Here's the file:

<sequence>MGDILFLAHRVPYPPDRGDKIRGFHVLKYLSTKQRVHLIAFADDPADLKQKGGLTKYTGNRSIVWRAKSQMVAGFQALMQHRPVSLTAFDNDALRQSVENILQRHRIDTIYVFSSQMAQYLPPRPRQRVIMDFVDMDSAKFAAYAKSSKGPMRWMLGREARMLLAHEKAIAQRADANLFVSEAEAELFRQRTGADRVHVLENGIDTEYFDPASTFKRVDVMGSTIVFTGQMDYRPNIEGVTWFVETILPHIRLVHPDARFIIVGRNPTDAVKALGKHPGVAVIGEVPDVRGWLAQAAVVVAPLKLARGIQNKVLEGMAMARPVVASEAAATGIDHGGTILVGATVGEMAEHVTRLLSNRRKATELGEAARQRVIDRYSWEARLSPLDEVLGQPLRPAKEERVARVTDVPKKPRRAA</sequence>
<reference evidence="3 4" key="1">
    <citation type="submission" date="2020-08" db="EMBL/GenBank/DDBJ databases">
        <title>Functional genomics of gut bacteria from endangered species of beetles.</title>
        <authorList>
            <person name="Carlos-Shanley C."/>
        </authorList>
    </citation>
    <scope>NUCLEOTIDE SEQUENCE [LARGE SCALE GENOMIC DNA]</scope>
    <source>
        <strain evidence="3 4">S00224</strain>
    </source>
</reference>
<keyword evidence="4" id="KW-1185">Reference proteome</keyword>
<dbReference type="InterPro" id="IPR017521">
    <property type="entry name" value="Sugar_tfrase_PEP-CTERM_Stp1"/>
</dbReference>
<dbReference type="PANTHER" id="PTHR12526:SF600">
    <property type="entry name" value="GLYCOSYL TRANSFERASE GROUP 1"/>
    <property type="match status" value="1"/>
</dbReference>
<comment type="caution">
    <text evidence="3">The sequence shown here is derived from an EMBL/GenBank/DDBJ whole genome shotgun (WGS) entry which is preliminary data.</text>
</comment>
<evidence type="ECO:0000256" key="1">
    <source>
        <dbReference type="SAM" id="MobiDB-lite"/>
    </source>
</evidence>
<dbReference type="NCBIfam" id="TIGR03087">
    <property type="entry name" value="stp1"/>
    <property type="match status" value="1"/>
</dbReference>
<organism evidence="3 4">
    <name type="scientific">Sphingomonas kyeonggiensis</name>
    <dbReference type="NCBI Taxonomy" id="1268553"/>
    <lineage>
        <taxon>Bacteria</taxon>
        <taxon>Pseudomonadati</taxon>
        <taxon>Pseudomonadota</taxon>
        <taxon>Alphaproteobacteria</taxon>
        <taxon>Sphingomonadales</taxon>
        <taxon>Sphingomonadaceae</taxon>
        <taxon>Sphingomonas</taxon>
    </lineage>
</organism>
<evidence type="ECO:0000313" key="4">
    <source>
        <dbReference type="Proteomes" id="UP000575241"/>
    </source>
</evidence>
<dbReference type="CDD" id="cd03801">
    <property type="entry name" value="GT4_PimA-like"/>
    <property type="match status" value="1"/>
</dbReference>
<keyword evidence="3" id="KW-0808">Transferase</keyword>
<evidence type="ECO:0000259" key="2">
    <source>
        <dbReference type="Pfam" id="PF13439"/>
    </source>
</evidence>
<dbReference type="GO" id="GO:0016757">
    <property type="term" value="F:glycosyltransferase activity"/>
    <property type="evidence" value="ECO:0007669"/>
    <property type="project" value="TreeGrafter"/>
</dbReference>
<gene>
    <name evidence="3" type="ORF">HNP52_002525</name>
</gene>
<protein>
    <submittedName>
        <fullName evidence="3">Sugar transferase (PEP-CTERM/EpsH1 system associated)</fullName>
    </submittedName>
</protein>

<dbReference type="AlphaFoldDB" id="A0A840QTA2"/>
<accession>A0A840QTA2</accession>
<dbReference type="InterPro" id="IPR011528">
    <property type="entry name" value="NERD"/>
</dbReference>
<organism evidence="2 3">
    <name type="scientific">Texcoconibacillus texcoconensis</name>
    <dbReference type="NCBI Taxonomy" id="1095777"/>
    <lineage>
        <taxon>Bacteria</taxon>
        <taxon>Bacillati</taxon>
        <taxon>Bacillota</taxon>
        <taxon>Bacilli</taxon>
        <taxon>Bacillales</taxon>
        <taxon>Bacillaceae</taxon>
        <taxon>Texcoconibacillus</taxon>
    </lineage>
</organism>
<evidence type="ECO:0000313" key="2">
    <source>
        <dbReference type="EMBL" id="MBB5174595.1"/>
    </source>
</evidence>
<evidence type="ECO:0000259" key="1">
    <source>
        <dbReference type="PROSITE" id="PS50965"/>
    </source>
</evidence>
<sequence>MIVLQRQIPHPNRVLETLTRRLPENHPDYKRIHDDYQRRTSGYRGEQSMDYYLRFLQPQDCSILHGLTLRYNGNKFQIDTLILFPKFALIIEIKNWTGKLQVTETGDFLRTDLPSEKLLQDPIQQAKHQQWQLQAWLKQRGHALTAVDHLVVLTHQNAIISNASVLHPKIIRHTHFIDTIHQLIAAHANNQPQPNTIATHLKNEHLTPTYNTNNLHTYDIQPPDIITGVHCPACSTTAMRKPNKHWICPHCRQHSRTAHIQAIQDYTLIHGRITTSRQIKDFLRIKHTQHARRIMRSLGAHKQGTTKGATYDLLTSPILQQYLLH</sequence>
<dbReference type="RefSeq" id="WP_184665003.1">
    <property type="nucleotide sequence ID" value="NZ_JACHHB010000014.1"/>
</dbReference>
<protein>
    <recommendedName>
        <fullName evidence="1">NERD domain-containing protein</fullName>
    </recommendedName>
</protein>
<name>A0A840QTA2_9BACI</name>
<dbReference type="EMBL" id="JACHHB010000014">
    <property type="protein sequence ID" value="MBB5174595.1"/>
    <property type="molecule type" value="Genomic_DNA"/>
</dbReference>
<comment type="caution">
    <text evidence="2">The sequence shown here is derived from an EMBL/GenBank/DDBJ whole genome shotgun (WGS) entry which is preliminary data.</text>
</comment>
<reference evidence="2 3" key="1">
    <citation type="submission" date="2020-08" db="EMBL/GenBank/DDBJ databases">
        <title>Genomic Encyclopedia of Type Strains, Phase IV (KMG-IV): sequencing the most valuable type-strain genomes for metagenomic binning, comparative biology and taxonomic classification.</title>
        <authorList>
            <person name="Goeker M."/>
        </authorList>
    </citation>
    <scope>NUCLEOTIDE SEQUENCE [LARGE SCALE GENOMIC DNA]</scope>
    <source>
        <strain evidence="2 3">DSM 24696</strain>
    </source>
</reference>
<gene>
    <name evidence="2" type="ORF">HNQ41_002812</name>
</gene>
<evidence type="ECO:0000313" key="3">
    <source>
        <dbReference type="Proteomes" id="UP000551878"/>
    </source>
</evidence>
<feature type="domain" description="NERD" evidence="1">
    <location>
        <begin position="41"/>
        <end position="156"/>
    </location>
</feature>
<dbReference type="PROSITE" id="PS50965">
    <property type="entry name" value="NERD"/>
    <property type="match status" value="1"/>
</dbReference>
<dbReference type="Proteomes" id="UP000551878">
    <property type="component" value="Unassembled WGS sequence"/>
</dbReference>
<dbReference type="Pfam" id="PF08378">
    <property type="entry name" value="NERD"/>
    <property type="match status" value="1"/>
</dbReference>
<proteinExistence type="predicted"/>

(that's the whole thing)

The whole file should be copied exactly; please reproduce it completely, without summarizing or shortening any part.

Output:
<sequence>MGDILFLAHRVPYPPDRGDKIRGFHVLKYLSTKQRVHLIAFADDPADLKQKGGLTKYTGNRSIVWRAKSQMVAGFQALMQHRPVSLTAFDNDALRQSVENILQRHRIDTIYVFSSQMAQYLPPRPRQRVIMDFVDMDSAKFAAYAKSSKGPMRWMLGREARMLLAHEKAIAQRADANLFVSEAEAELFRQRTGADRVHVLENGIDTEYFDPASTFKRVDVMGSTIVFTGQMDYRPNIEGVTWFVETILPHIRLVHPDARFIIVGRNPTDAVKALGKHPGVAVIGEVPDVRGWLAQAAVVVAPLKLARGIQNKVLEGMAMARPVVASEAAATGIDHGGTILVGATVGEMAEHVTRLLSNRRKATELGEAARQRVIDRYSWEARLSPLDEVLGQPLRPAKEERVARVTDVPKKPRRAA</sequence>
<reference evidence="3 4" key="1">
    <citation type="submission" date="2020-08" db="EMBL/GenBank/DDBJ databases">
        <title>Functional genomics of gut bacteria from endangered species of beetles.</title>
        <authorList>
            <person name="Carlos-Shanley C."/>
        </authorList>
    </citation>
    <scope>NUCLEOTIDE SEQUENCE [LARGE SCALE GENOMIC DNA]</scope>
    <source>
        <strain evidence="3 4">S00224</strain>
    </source>
</reference>
<keyword evidence="4" id="KW-1185">Reference proteome</keyword>
<dbReference type="InterPro" id="IPR017521">
    <property type="entry name" value="Sugar_tfrase_PEP-CTERM_Stp1"/>
</dbReference>
<dbReference type="PANTHER" id="PTHR12526:SF600">
    <property type="entry name" value="GLYCOSYL TRANSFERASE GROUP 1"/>
    <property type="match status" value="1"/>
</dbReference>
<comment type="caution">
    <text evidence="3">The sequence shown here is derived from an EMBL/GenBank/DDBJ whole genome shotgun (WGS) entry which is preliminary data.</text>
</comment>
<evidence type="ECO:0000256" key="1">
    <source>
        <dbReference type="SAM" id="MobiDB-lite"/>
    </source>
</evidence>
<dbReference type="NCBIfam" id="TIGR03087">
    <property type="entry name" value="stp1"/>
    <property type="match status" value="1"/>
</dbReference>
<organism evidence="3 4">
    <name type="scientific">Sphingomonas kyeonggiensis</name>
    <dbReference type="NCBI Taxonomy" id="1268553"/>
    <lineage>
        <taxon>Bacteria</taxon>
        <taxon>Pseudomonadati</taxon>
        <taxon>Pseudomonadota</taxon>
        <taxon>Alphaproteobacteria</taxon>
        <taxon>Sphingomonadales</taxon>
        <taxon>Sphingomonadaceae</taxon>
        <taxon>Sphingomonas</taxon>
    </lineage>
</organism>
<evidence type="ECO:0000313" key="4">
    <source>
        <dbReference type="Proteomes" id="UP000575241"/>
    </source>
</evidence>
<dbReference type="CDD" id="cd03801">
    <property type="entry name" value="GT4_PimA-like"/>
    <property type="match status" value="1"/>
</dbReference>
<keyword evidence="3" id="KW-0808">Transferase</keyword>
<evidence type="ECO:0000259" key="2">
    <source>
        <dbReference type="Pfam" id="PF13439"/>
    </source>
</evidence>
<dbReference type="GO" id="GO:0016757">
    <property type="term" value="F:glycosyltransferase activity"/>
    <property type="evidence" value="ECO:0007669"/>
    <property type="project" value="TreeGrafter"/>
</dbReference>
<gene>
    <name evidence="3" type="ORF">HNP52_002525</name>
</gene>
<protein>
    <submittedName>
        <fullName evidence="3">Sugar transferase (PEP-CTERM/EpsH1 system associated)</fullName>
    </submittedName>
</protein>

<dbReference type="AlphaFoldDB" id="A0A840QTA2"/>
<accession>A0A840QTA2</accession>
<dbReference type="InterPro" id="IPR011528">
    <property type="entry name" value="NERD"/>
</dbReference>
<organism evidence="2 3">
    <name type="scientific">Texcoconibacillus texcoconensis</name>
    <dbReference type="NCBI Taxonomy" id="1095777"/>
    <lineage>
        <taxon>Bacteria</taxon>
        <taxon>Bacillati</taxon>
        <taxon>Bacillota</taxon>
        <taxon>Bacilli</taxon>
        <taxon>Bacillales</taxon>
        <taxon>Bacillaceae</taxon>
        <taxon>Texcoconibacillus</taxon>
    </lineage>
</organism>
<evidence type="ECO:0000313" key="2">
    <source>
        <dbReference type="EMBL" id="MBB5174595.1"/>
    </source>
</evidence>
<evidence type="ECO:0000259" key="1">
    <source>
        <dbReference type="PROSITE" id="PS50965"/>
    </source>
</evidence>
<sequence>MIVLQRQIPHPNRVLETLTRRLPENHPDYKRIHDDYQRRTSGYRGEQSMDYYLRFLQPQDCSILHGLTLRYNGNKFQIDTLILFPKFALIIEIKNWTGKLQVTETGDFLRTDLPSEKLLQDPIQQAKHQQWQLQAWLKQRGHALTAVDHLVVLTHQNAIISNASVLHPKIIRHTHFIDTIHQLIAAHANNQPQPNTIATHLKNEHLTPTYNTNNLHTYDIQPPDIITGVHCPACSTTAMRKPNKHWICPHCRQHSRTAHIQAIQDYTLIHGRITTSRQIKDFLRIKHTQHARRIMRSLGAHKQGTTKGATYDLLTSPILQQYLLH</sequence>
<dbReference type="RefSeq" id="WP_184665003.1">
    <property type="nucleotide sequence ID" value="NZ_JACHHB010000014.1"/>
</dbReference>
<protein>
    <recommendedName>
        <fullName evidence="1">NERD domain-containing protein</fullName>
    </recommendedName>
</protein>
<name>A0A840QTA2_9BACI</name>
<dbReference type="EMBL" id="JACHHB010000014">
    <property type="protein sequence ID" value="MBB5174595.1"/>
    <property type="molecule type" value="Genomic_DNA"/>
</dbReference>
<comment type="caution">
    <text evidence="2">The sequence shown here is derived from an EMBL/GenBank/DDBJ whole genome shotgun (WGS) entry which is preliminary data.</text>
</comment>
<reference evidence="2 3" key="1">
    <citation type="submission" date="2020-08" db="EMBL/GenBank/DDBJ databases">
        <title>Genomic Encyclopedia of Type Strains, Phase IV (KMG-IV): sequencing the most valuable type-strain genomes for metagenomic binning, comparative biology and taxonomic classification.</title>
        <authorList>
            <person name="Goeker M."/>
        </authorList>
    </citation>
    <scope>NUCLEOTIDE SEQUENCE [LARGE SCALE GENOMIC DNA]</scope>
    <source>
        <strain evidence="2 3">DSM 24696</strain>
    </source>
</reference>
<gene>
    <name evidence="2" type="ORF">HNQ41_002812</name>
</gene>
<evidence type="ECO:0000313" key="3">
    <source>
        <dbReference type="Proteomes" id="UP000551878"/>
    </source>
</evidence>
<feature type="domain" description="NERD" evidence="1">
    <location>
        <begin position="41"/>
        <end position="156"/>
    </location>
</feature>
<dbReference type="PROSITE" id="PS50965">
    <property type="entry name" value="NERD"/>
    <property type="match status" value="1"/>
</dbReference>
<dbReference type="Proteomes" id="UP000551878">
    <property type="component" value="Unassembled WGS sequence"/>
</dbReference>
<dbReference type="Pfam" id="PF08378">
    <property type="entry name" value="NERD"/>
    <property type="match status" value="1"/>
</dbReference>
<proteinExistence type="predicted"/>